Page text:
Summary: The Christian does not win in the war with evil by making the enemy suffer. He wins by suffering for the sake of the enemy. This is the new message of the cross.
William H. Taft, the 27th President of the United States, was a
big man in more ways than one. When he was inaugurated in 1909
at age 51 he weighed 325 pounds. His goal was not to become
President, however, but to be the chief justice of the Supreme
Court. In 1921 he achieved his goal and became the only man in the
history of our nation to hold the countries 2 most powerful offices.
Peter was like Taft in being the big man among the Apostles. He
was physically a big fisherman, but he was also the only man
selected to be the head of the 12, and the only man to be considered
the first head of the church.
The Catholic Church considers Peter to be the first Pope. Peter
also had the reputation of being the biggest human power on earth
with the keys to the kingdom. All of the stories about coming to the
golden gate of heaven involved dealing with Peter, and so he was
like Taft in the Christian realm. He was the only man in Christian
history to ever hold the 2 highest offices. He was the President of
the 12 and the Chief Justice of the Supreme Court of the Christian
faith. He could bind up or set loose and so determine who would or
would not be in heaven.
Peter was a big man, but as we have seen in previous studies, he
made more mistakes than all the rest of the Apostles put together.
A big man can make big mistakes and make himself look small, and
Peter was a pro at it. His most violent mistake is the one is the one
we want to focus on. It happened in the account of the arrest of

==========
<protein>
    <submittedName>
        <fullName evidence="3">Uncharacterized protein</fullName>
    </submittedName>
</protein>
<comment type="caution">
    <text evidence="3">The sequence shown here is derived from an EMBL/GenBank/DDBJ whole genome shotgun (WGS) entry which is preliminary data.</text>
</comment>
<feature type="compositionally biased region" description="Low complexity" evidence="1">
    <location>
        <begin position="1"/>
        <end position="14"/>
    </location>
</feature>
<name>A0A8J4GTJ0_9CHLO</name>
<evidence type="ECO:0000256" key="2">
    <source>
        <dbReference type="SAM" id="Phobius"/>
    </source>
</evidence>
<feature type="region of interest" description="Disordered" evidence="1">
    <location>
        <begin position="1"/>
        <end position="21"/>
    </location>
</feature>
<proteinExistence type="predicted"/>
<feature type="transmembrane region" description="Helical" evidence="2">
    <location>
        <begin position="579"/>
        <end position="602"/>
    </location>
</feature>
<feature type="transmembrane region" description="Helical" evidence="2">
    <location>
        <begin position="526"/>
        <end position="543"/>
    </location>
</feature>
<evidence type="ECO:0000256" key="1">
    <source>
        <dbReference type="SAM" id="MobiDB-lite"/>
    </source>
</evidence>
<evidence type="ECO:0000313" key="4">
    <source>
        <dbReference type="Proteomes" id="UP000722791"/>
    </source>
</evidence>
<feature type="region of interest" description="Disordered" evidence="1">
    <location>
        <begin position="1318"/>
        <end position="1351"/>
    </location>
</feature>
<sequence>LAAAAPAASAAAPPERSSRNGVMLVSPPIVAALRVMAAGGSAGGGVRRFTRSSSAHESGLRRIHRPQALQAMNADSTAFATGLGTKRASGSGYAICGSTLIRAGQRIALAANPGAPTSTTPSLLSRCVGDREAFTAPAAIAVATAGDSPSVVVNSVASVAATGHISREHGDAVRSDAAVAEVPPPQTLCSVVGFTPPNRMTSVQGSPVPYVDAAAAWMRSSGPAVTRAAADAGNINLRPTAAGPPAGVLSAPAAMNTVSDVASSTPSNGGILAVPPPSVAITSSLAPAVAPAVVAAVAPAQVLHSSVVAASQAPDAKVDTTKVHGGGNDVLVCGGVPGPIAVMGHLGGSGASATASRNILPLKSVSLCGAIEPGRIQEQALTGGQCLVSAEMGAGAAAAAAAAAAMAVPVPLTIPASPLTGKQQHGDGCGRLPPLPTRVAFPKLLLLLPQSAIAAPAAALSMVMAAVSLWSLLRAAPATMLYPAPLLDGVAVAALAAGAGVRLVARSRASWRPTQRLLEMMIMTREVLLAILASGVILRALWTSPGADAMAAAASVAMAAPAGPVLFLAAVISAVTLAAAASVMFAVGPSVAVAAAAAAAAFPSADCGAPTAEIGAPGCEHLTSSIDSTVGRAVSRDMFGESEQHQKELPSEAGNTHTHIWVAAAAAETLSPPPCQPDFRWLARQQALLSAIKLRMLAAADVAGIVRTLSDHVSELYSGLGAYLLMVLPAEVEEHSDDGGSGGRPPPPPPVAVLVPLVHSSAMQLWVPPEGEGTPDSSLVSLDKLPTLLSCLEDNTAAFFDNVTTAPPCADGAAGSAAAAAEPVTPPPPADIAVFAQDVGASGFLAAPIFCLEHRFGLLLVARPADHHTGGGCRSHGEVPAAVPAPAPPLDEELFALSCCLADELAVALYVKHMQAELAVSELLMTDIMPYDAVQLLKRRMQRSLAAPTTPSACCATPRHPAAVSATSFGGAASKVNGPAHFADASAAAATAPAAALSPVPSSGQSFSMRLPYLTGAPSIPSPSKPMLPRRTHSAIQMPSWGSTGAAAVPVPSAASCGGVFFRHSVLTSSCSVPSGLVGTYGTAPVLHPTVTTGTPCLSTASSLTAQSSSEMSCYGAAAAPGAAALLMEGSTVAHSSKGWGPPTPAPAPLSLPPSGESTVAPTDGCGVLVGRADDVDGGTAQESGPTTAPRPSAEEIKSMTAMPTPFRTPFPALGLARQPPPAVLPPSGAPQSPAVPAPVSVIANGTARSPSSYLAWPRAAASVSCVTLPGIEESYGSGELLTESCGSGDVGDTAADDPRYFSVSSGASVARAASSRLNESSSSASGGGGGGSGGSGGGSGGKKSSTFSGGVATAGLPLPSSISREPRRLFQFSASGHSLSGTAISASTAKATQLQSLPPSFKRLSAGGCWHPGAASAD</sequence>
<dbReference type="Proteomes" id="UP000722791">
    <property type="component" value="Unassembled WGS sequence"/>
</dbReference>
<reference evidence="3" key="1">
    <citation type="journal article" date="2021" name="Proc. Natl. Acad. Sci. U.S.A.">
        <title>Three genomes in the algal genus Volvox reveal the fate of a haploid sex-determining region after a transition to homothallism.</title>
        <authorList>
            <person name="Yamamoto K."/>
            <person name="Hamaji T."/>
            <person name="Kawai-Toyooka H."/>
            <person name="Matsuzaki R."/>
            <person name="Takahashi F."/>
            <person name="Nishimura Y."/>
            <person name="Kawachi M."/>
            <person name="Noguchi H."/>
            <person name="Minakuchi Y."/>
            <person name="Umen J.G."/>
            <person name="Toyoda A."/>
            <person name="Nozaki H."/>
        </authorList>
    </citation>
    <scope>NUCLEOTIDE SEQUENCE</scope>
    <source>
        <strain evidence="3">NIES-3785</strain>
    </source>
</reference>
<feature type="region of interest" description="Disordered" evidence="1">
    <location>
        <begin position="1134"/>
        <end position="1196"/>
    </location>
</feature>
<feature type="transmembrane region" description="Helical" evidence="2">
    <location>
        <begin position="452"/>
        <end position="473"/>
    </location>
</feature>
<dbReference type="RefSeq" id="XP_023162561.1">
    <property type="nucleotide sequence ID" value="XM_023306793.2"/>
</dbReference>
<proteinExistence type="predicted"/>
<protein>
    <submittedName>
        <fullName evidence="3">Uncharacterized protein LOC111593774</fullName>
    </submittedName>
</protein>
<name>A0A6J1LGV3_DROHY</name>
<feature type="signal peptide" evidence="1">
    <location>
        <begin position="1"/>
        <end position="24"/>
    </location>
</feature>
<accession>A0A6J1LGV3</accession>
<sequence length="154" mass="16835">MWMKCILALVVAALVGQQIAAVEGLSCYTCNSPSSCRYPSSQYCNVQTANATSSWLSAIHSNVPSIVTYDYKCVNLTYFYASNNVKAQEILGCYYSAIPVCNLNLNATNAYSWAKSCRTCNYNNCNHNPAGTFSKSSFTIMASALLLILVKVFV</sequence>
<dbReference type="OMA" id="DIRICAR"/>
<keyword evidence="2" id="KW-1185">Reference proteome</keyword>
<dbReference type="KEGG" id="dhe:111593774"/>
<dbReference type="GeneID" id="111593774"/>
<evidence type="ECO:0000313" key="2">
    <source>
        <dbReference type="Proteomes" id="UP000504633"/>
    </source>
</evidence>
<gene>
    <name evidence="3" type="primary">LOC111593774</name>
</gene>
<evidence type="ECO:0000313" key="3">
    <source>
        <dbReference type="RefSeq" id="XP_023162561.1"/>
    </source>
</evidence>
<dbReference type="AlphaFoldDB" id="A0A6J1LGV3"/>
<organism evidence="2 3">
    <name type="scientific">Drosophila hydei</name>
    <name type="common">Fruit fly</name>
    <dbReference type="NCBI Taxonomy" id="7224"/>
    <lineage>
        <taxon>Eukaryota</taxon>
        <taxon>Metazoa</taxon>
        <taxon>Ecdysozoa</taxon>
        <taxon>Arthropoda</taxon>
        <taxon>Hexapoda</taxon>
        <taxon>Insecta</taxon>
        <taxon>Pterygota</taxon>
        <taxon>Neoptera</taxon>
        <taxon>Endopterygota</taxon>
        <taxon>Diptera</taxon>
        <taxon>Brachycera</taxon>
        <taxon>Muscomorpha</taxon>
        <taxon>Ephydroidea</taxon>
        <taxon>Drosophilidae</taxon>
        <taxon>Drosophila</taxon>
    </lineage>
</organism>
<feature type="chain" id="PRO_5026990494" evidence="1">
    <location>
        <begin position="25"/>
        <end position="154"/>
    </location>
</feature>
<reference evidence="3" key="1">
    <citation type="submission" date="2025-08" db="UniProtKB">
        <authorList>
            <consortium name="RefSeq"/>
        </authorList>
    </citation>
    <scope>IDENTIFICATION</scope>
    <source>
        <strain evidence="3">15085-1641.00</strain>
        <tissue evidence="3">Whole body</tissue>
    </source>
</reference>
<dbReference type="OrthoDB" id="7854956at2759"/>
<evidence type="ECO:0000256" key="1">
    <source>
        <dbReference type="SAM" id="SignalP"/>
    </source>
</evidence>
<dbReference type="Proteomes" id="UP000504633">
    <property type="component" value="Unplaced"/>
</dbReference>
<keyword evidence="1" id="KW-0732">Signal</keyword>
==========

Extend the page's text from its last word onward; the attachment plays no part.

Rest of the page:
Jesus. In Peter's impulsive act of drawing his sword and cutting off
the ear of the servant of the high priest, he taught a multitude of
lessons about the Christian and violence. We can only look at some
No situation is necessarily like another situation. Peter could
have said that Gideon with just a handful of men defeated a large
army, and so even though we have only two swords among us, by
God's power we can defeat this army of enemies who come to take
our Lord unjustly. It is a biblical truth that God can lead the
minority to victory over the more powerful majority. It runs all
through the Old Testament. This is the setting we have here in the
arrest of Jesus. We need to get the picture to see the high side Peter
was taking in coming to the defense of his Master. Peter was being
as bold and courageous as he ever was in his life, but it was zeal
without knowledge. The fact is, he was demonstrating his
willingness to die for Jesus. All 4 Gospels reveal this scene, and
Mark and Luke both used the word multitude. There was a vast
crowd of people who came to arrest Jesus. John tells us of the band
of soldiers and officers of the chief priests and Pharisees, but the
other Gospels tell of a multitude of people with swords and staves.
Matthew even calls it a great multitude.
Get the idea out of your head that the arrest of Jesus was by a
hand full of Roman guards, and that it was like a police officer
picking up a disturber of peace. This was a crusade, and the troops
were lined up to march as to war. We are talking hundreds of
people ready to engage in fierce battle to subdue and take Jesus into
custody. The enemies of Jesus expected and all out conflict with
heavy casualties, and so they came with an army. Peter had
delusions of grandeur to think he could fight this army. It is a
wonder he was not cut to ribbons. Jesus did a quick miracle to
restore the one victim of Peter's violence. Otherwise Peter would
have been killed on the spot.
The point here is that you cannot just transfer truth to any
situation and try to apply it where it does not fit. Every piece of a
puzzle fits somewhere, but it does not fit everywhere. You can't
take a biblical truth or principle and just squeeze it in anywhere
you like. It is true that one man with God is a majority, and that
God can use one man, like Samson, to win a battle over a thousand
Philistines. Does this mean a Christian can in every situation take
on a thousand enemies and be assured of victory? Not at all. A
Christian can take on foe, and if he uses violence out of God's will,
he will be a loser even if he draws first blood as did Peter in this